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Monday, January 22 2018


 

You get a lot of thinking done when you're walking through the forest staring at a cow's ass.

The forest was thick. The cow was in labor. I'm out of shape. If you want a weight loss regiment, try raising cattle in a forested area. You could easily hide a grizzly bear in here.

Or a cow in labor.

For this reason we check the cattle daily and look for anyone bagging up. Last week we noticed that Poppy, one of the red Brafords, was starting to bag up.

"Keep an eye on her. We had to pull her first calf."

Her first calf was an exceptionally nice heifer calf, but was presented head first instead of front feet first. This meant we had to push the calf back inside her mother, reposition her, and then pull her out like a diver - front feet first, followed by the nose and head, and then the hips just plopped on out. It was a tough delivery, but Molly greeted the world as a healthy calf.

The plan had been to lock Poppy up in the sheep pasture below the barn when she looked like she was close to delivery so we could monitor her. That didn't happen.

On the day we planned to lock her up, Poppy didn't come to breakfast. Of course not.

You know why?

Because we planned to attend a horse show that day, that's why.

Instead, we loaded up the little ATV mule with a medical bag and headed out. We were hoping to find a cow with a fuzzy new calf. What we found was a cow in labor with two feet sticking out of her butt.

"Okay, we'll just have to deliver the calf here in the forest."

Poppy saw us coming, heaved herself up, and walked off. Take that.

Thus began a slow O.J. Simpson foot chase through the ranch. Poppy didn't appear to be in any distress and we stayed as far back as possible to keep an eye on her. It's easy to lose a red cow in the brush. She ambled up and down the banks of the creek which crisscrosses the ranch, stopping to drink, reflect on life and other cow problems, and graze a bit.

At least it was a pretty day for a walk. Why weren't we on horseback? We have four horses, two of which are pretty good cow horses. Why didn't we just rope her?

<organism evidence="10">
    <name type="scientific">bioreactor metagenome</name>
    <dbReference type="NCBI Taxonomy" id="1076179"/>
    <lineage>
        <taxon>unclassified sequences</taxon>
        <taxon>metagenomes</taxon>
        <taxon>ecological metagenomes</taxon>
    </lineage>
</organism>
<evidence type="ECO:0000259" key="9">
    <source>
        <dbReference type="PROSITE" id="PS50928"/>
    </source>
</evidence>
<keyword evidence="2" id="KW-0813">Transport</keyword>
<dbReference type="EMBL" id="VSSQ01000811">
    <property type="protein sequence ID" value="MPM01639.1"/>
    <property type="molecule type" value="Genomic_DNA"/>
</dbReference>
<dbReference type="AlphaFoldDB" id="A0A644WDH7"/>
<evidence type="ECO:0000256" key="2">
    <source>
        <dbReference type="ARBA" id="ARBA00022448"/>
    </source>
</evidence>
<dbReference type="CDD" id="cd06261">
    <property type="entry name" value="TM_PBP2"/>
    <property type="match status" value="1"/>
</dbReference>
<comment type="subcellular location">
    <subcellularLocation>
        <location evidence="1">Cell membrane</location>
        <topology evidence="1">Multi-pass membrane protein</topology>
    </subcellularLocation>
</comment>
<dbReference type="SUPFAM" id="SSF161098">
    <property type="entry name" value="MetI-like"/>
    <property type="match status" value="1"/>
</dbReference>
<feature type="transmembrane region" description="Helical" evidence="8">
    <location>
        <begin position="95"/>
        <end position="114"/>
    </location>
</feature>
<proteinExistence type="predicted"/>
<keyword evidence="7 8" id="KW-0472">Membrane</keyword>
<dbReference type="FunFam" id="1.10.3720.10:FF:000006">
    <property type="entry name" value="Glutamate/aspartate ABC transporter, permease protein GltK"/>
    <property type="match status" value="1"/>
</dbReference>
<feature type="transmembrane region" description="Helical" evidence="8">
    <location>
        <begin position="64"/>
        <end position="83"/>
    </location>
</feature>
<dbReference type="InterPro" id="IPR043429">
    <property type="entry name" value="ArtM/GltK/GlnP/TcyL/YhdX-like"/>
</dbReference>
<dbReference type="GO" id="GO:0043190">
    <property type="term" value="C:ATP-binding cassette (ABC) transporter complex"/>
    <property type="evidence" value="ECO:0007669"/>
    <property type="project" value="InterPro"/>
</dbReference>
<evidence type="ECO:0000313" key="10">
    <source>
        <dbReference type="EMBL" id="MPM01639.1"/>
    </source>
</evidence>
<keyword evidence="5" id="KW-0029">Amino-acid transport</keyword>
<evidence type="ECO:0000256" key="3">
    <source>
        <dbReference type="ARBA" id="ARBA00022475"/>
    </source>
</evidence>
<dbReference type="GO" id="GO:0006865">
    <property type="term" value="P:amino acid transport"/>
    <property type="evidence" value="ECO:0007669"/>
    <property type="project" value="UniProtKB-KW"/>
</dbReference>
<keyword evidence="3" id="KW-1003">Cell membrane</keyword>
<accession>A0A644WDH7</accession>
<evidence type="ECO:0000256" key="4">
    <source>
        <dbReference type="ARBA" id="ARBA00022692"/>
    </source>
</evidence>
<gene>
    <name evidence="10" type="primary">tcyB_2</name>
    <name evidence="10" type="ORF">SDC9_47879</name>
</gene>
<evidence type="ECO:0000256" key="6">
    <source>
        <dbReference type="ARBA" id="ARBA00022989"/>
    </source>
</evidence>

The brush in this area is too thick to easily travel on horseback.

Why didn't we use the Border Collies?

Cows in labor take a very dim very of Border Collies. Since these cows are pretty tame, our presence is only mildly annoying, add a Border Collie and a cow in labor will hike her tail over her back and crash through the woods like the Incredible Hulk.

Which leads us back to my walk through the forest. It was a long, slow walk, with plenty of time to think. And as I stood on the high creek bank, looking down at Poppy who was trying to decide if she wanted to have her calf or graze, I thought about how a ranch is like the Incredible Hulk and the rancher is like Loki.

I haven't watched a lot of the wildly popular Avengers movies. I've seen bits and pieces of most of them, enough to know who the characters are, and get a rough idea of the story line. Loki is kind of an arrogant bad guy. Hulk has rage issues.  This scene pretty much sums up the relationship between a farmer and the farm. The farmer is Loki and the farm is Hulk.

https://youtu.be/OZ4AydWIcsc     Hulk Smashes Loki - YouTube

Loki is a god. He believes that he's in charge. Hulk beats the crap out of him. Then he stomps off with a backward taunt, "Puny god."

And that's exactly what farming is like.

As I trudged through the forest, pushing aside briars and branches, stepping over downed logs, hoping not to find a rattlesnake sunning himself, I was thinking about chickens.

Yes, chickens.

The week before Christmas we bought eight new chickens. Blue Laced Red Wyandottes. They are rare enough that we sought out a breeder rather than add our names to the spring list at a mail-order hatchery which sells out so fast. We drove to Central Texas in the rain and came home with eight of the loveliest birds I'd ever seen. They were 4 and 5 months old. Thus began my love affair with my own Blue Laced Red Wyandottes.